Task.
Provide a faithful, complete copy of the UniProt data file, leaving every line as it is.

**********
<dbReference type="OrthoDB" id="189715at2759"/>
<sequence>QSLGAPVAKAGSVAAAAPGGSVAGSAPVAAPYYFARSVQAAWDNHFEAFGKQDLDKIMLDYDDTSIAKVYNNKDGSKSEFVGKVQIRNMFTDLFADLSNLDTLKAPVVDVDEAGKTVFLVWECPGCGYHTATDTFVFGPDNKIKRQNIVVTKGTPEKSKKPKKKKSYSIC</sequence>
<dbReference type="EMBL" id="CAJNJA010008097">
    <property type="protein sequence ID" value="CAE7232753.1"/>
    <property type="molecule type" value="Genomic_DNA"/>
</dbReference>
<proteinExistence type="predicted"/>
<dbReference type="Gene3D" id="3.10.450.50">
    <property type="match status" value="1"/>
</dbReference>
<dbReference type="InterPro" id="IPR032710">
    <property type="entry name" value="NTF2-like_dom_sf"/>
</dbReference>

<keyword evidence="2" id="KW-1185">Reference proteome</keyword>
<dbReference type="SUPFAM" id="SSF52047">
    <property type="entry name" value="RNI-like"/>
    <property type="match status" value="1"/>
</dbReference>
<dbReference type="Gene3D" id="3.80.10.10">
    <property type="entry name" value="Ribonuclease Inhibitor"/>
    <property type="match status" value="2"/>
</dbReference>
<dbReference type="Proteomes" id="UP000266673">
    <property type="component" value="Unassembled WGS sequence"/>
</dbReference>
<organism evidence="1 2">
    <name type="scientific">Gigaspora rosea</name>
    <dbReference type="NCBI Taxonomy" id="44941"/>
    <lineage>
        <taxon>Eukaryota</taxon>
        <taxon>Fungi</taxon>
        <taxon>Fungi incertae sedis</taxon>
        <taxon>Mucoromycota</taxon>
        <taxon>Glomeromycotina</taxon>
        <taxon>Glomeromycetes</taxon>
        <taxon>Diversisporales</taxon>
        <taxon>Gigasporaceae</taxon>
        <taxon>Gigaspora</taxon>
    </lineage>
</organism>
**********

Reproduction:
<dbReference type="OrthoDB" id="189715at2759"/>
<sequence>QSLGAPVAKAGSVAAAAPGGSVAGSAPVAAPYYFARSVQAAWDNHFEAFGKQDLDKIMLDYDDTSIAKVYNNKDGSKSEFVGKVQIRNMFTDLFADLSNLDTLKAPVVDVDEAGKTVFLVWECPGCGYHTATDTFVFGPDNKIKRQNIVVTKGTPEKSKKPKKKKSYSIC</sequence>
<dbReference type="EMBL" id="CAJNJA010008097">
    <property type="protein sequence ID" value="CAE7232753.1"/>
    <property type="molecule type" value="Genomic_DNA"/>
</dbReference>
<proteinExistence type="predicted"/>
<dbReference type="Gene3D" id="3.10.450.50">
    <property type="match status" value="1"/>
</dbReference>
<dbReference type="InterPro" id="IPR032710">
    <property type="entry name" value="NTF2-like_dom_sf"/>
</dbReference>

<keyword evidence="2" id="KW-1185">Reference proteome</keyword>
<dbReference type="SUPFAM" id="SSF52047">
    <property type="entry name" value="RNI-like"/>
    <property type="match status" value="1"/>
</dbReference>
<dbReference type="Gene3D" id="3.80.10.10">
    <property type="entry name" value="Ribonuclease Inhibitor"/>
    <property type="match status" value="2"/>
</dbReference>
<dbReference type="Proteomes" id="UP000266673">
    <property type="component" value="Unassembled WGS sequence"/>
</dbReference>
<organism evidence="1 2">
    <name type="scientific">Gigaspora rosea</name>
    <dbReference type="NCBI Taxonomy" id="44941"/>
    <lineage>
        <taxon>Eukaryota</taxon>
        <taxon>Fungi</taxon>
        <taxon>Fungi incertae sedis</taxon>
        <taxon>Mucoromycota</taxon>
        <taxon>Glomeromycotina</taxon>
        <taxon>Glomeromycetes</taxon>
        <taxon>Diversisporales</taxon>
        <taxon>Gigasporaceae</taxon>
        <taxon>Gigaspora</taxon>
    </lineage>
</organism>